Heinrich Himmler Letters: Beliefs of the Feared Nazi Leader Bared

Heinrich Himmler

The beliefs and philosophies of Heinrich Himmler, Adolf Hitler’s brutal head of the Nazi special police, or SS, and the Gestapo, can now finally be bared.   The personality behind the man, blamed for being the chief architect in implementing Hitler’s “Final Solution to the Jewish Problem,” can now hopefully be understood through a series of photos, personal letters and other documents written by Himmler himself  that have recently surfaced in Israel.

The historical collections now kept by a family in Israel were earlier believed to be lost. However, after nearly 70 years since Himmler’s suicide in 1945, the Lapa family has finally decided to reveal their important collection. Vanessa Lapa, an Israeli film director, is set to present her documentary on the life of Heinrich Himmler in February during the Berlin International Film Festival. It is based on the documents her family kept throughout the years. The debut documentary entitled ‘Der Anstandige’ (The Decent) was also created with the financial support from Die Welt, a German newspaper.

It was the team of writers and researchers at Die Welt who first learned of the Himmler private documents kept by the Lapa family. The documents which cover the period 1927 to 1945 are now stored at a bank vault in Tel Aviv and consist of love letters written by Himmler to his wife Margarete, letters to his daughter Gudrun, diaries, several photos and recipe books.

According to Avner Shalev, the chairman of the directorate of Yad Vashem, Israel’s official Holocaust memorial, the collection has great importance for researchers of the Holocaust because it can possibly reveal in detail how ordinary human beings like Himmler could have implemented their beliefs to the extreme and influenced people to support them. “These were not monsters; they were human beings, however twisted.” added Shalev.

There are currently two versions as to how the documents came into the hands of the Lapa family. According to one version, Chaim Rosenthal, a former consul for cultural affairs at the Israeli Consulate in New York bought the documents for $40,000 in 1982 from the former assistant of Gen. Karl Wolff. Wolff was Himmler’s liaison officer with Hitler, as well as the commander of the SS stationed in Italy. The assistant stole the documents and sold them to Rosenthal who then sold them to the father of Vanessa Lapa.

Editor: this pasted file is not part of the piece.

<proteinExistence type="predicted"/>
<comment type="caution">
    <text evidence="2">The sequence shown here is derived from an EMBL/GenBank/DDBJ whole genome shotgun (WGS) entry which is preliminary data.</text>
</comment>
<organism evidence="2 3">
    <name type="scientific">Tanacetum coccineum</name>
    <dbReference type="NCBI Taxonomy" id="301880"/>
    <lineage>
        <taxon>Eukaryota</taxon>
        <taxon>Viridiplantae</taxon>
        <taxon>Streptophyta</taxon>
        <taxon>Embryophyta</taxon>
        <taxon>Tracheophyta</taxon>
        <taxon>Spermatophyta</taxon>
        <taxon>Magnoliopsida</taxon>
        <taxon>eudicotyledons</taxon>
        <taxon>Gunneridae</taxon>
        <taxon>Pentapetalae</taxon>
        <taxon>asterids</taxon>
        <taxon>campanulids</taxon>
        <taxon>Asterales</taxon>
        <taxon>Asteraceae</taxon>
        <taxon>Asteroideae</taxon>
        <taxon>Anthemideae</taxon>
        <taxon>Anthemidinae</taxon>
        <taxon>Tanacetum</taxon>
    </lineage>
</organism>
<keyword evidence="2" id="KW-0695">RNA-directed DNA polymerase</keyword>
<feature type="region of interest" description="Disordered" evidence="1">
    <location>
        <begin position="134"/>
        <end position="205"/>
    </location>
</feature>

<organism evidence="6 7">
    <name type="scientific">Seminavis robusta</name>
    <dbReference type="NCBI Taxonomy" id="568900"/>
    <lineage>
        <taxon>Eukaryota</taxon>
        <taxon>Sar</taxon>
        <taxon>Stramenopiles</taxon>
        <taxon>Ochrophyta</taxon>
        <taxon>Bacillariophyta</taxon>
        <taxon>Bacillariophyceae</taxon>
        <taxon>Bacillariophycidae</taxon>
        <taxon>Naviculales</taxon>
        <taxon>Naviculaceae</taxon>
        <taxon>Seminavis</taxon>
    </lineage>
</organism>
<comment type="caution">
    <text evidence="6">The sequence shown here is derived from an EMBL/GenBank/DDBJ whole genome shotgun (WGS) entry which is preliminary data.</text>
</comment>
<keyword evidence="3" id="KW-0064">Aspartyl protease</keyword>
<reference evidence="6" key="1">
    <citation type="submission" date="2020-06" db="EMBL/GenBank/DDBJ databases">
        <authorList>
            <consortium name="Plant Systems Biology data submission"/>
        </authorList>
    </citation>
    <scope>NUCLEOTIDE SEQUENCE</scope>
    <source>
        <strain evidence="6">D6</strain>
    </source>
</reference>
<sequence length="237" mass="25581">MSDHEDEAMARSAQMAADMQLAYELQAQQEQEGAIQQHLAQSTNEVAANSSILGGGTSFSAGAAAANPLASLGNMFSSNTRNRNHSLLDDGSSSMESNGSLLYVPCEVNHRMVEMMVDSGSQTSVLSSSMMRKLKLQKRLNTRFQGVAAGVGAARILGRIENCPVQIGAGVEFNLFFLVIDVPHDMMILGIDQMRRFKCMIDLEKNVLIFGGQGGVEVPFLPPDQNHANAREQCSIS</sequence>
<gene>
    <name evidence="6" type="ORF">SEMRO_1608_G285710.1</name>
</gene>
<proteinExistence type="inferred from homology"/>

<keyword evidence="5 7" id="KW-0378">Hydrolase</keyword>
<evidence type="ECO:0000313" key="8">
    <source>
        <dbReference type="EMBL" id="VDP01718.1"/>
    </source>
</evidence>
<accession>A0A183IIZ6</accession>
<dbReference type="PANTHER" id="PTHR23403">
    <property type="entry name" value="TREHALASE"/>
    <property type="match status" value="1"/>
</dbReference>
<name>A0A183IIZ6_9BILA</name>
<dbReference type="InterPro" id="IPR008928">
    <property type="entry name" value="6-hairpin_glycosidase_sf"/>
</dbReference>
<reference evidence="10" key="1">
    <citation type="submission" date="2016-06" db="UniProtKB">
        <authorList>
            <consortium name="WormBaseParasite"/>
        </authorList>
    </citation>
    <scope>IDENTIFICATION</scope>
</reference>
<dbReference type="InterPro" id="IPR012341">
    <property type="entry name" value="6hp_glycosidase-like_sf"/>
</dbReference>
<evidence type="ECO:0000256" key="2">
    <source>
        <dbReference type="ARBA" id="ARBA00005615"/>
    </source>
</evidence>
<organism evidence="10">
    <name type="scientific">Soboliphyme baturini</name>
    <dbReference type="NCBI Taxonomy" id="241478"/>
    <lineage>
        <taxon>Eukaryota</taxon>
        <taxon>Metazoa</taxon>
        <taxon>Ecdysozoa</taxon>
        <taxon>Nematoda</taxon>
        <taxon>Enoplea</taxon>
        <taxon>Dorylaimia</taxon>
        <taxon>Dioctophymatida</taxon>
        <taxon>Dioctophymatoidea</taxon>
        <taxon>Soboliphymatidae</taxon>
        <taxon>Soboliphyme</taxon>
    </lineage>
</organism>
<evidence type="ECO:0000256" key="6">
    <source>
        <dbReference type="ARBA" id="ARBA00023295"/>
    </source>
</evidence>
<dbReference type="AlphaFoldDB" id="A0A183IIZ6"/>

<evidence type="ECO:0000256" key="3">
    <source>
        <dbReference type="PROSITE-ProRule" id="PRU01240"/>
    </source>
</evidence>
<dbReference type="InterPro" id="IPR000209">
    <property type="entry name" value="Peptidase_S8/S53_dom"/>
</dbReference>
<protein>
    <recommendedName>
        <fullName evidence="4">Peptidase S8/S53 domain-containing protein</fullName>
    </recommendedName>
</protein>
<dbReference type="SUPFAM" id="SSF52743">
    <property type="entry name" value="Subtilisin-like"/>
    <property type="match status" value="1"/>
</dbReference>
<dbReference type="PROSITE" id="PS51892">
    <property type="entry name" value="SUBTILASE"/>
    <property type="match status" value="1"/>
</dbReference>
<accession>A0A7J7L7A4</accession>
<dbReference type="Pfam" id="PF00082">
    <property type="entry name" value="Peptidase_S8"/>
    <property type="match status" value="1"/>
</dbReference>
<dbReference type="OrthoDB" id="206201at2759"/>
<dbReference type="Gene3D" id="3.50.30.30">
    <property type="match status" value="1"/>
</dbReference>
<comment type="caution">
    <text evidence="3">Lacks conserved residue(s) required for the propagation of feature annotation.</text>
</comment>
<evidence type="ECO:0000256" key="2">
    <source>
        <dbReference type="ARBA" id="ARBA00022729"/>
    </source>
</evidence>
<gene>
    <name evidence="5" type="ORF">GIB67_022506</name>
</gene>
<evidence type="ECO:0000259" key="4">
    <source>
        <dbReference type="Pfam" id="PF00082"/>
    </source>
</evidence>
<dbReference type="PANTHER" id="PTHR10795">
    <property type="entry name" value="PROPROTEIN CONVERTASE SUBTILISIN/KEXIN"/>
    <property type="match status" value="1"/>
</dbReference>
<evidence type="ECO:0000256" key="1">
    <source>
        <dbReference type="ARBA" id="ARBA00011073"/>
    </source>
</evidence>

The other version portrays Rosenthal, who died in 2012, as securing the documents from a Brussels flea market. The documents came to the flea market through two American soldiers who picked-up hundreds of letters and other documents from Himmler’s home in Bavaria after the war. The father of Vanessa Lapa then purchased the documents from Rosenthal. The authenticity of these documents is verified because the replies from Himmler’s wife, which are now stored at the German Federal Archive (Bundesarchiv), correspond exactly to Himmler’s letters.

Heinrich Himmler was born in Munich on October 7, 1900. He took part in a failed coup in Munich in 1923 and the leader, Hitler, was jailed. In Himmler’s mind, Hitler became a hero because of this incident. Also during this time, his anti-Semitic beliefs and ideology became apparent. Because of Himmler’s dedication and loyalty to the cause of the Nazi movement, Hitler appointed him to lead the Schutztaffein (SS) or the “protection squads.”.In a letter to his wife, Himmler admitted “Believe me, if Hitler tells me to shoot my mother – I’ll do that.”

Himmler in later years, started organizing the machinery and the horrifying death camps that would carry out terrorizing, torturing and murdering six million people to implement Hitler’s “Final Solution.” He particularly liked killing Jewish women and children because he believed that this would prevent the younger generation from avenging the deaths of their fathers. Sensing defeat was imminent at the hands of the advancing Allied forces, Himmler ordered his remaining commanders not to hand prisoners to the Allied forces alive.

In one letter to his wife, Himmler, who had no qualms about killing millions of people wrote, “I am off to Auschwitz. Kisses, Your Heini.” In May 23, 1945, or three days after his capture near Luneberg by the British soldiers, Himmler committed suicide by biting into a cyanide capsule hidden in his mouth.

With the recently discovered personal documents of Heinrich Himmler, historians and researchers may now be able to reveal how the feared Nazi leader started to evolve his beliefs and world view (Weltanschauung) of his early years up to the time he unleashed his ruthless personality during the peak of the Nazi power.

By Roberto I. Belda


The Telegraph
New York Times

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